Sometimes I feel like Cassandra. Gold's flashing "sell-off" signals, but a lot of speculators seem not to care. Allow me to state my case.
First, let's look at the technical picture.
Gold's Relative Strength Index (RSI) has been in overbought territory since Sept. 6to date, 22 trading days.
RSI measures a market's strength or weakness. A high RSI, e.g., above 70, suggests an overbought bull market. For gold now, here's the kicker: its RSI trend has been diverging from its market price trajectory since Oct. 7. Simply put, metal prices have been moving higher, but the RSI has failed to follow suit. This points to an impending break in the price trend.
The wobble in bullion's strength is confirmed by its price skirting its upper Bollinger band.
Bollinger bands connect price points two standard deviations above and below a commodity's moving average. Wider bands bespeak greater market volatility; narrower bands indicate relatively stable markets, but it's the divergence that's the important thing. Gold's new price highs are touching the upper volatility band but the upward thrust isn't being confirmed by an upturn in market strength.
The icing on the indicator cake, if you'd care to characterize it as such, is a downward reversal in gold's momentum oscillator. The "oomph" in gold's upward trajectory is fizzling.
So what of fundamentals? Well, let's put aside monetary policy and longer-term metal dynamics for a moment to concentrate on near-term fundamentalsthe demand and supply for gold contracts.
Normally, it's commercial dealers and institutional investors that move gold's price. Over the past two weeks, however, the gold futures market has been moved by speculators. This past week, it was small specs cranking up their net long positions by 9.8 percent while commercials and money managers essentially neutralized each other. The previous week, it was large, noninstitutional specs that ruled with a 20.8 percent jump in net long positions.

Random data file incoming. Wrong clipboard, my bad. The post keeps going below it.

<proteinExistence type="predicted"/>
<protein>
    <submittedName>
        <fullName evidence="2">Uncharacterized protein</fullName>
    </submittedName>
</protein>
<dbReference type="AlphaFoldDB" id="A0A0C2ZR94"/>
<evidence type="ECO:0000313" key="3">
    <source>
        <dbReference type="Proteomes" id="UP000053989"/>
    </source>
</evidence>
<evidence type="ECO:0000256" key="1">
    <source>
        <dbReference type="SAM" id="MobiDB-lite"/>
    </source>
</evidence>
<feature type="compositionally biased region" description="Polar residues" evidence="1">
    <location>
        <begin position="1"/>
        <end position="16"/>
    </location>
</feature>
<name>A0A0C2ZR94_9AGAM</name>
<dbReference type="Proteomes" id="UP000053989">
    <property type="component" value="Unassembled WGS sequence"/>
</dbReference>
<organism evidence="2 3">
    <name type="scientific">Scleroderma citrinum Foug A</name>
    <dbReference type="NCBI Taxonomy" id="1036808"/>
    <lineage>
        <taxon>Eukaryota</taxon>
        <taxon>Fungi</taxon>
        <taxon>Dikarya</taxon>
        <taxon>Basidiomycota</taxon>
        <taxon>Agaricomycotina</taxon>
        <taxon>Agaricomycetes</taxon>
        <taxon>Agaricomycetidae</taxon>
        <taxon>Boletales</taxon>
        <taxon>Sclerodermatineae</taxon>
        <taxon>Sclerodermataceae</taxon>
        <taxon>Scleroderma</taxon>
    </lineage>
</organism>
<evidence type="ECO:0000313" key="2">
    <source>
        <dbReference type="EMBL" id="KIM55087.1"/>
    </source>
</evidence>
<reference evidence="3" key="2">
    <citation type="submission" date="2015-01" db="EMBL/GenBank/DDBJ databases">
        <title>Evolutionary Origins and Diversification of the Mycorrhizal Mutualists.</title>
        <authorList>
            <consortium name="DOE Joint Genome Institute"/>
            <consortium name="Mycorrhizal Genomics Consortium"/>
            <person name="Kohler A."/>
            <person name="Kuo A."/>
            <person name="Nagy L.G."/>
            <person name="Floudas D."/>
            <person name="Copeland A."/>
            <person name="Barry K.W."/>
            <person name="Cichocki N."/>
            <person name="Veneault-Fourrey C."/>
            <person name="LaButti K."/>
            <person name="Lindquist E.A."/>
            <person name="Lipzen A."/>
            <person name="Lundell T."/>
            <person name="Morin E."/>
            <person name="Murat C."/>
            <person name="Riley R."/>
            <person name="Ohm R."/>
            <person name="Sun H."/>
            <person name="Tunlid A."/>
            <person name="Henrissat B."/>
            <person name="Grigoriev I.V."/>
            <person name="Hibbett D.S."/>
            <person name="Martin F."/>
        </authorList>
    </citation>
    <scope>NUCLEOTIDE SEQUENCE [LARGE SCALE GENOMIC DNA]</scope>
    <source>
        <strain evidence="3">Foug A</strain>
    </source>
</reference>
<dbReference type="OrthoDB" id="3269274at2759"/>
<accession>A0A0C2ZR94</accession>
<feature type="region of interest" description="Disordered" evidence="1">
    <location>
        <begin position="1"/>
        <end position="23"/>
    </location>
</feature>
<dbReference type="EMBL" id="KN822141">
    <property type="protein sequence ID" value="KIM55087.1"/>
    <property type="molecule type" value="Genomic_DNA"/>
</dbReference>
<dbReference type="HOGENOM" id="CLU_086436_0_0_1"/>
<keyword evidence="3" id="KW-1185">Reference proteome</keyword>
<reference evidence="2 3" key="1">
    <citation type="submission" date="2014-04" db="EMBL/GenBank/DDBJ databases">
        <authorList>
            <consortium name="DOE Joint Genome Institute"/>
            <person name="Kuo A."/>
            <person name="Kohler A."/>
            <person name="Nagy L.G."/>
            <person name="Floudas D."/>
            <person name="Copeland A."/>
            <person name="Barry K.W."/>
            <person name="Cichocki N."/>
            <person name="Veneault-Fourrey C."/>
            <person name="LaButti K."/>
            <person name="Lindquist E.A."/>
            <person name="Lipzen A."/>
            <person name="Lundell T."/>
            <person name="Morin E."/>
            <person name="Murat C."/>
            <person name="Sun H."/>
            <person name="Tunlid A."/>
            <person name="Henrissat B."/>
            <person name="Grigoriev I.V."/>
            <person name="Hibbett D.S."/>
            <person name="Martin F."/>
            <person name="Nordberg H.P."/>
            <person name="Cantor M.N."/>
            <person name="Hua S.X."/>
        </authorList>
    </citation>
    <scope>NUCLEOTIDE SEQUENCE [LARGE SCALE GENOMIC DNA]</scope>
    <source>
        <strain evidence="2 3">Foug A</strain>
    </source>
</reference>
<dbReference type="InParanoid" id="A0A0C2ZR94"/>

Even with this week's goosing, the length of speculative positions in the gold market was shortened by 4,411 future contract equivalents, the first drawdown in the past 10 weeks.
All this points to gold's near-term price vulnerability. Now, we're not talking about a wholesale reversal in gold's fortunes. The prospects of another round of qualitative easing still loom large, but cyclically, the market's ripe for a give-up.
To what degree?
Well, it depends. A close under spot's 10-day moving average at $1,352 today would be a first step to a breakdown, but a dip under last week's lows at the $1,341 level would be a stronger signal.
Assuming a sell-off occurs, the target for shorts (and the potential buy-in for bulls) would be the 50-day moving averagetoday at $1,273, and, if breached, the 200-day averagenow at $1,188.
Moving averages are just thatmoving. So, to keep abreast of potential cyclical bottoms, stay tuned to this column.
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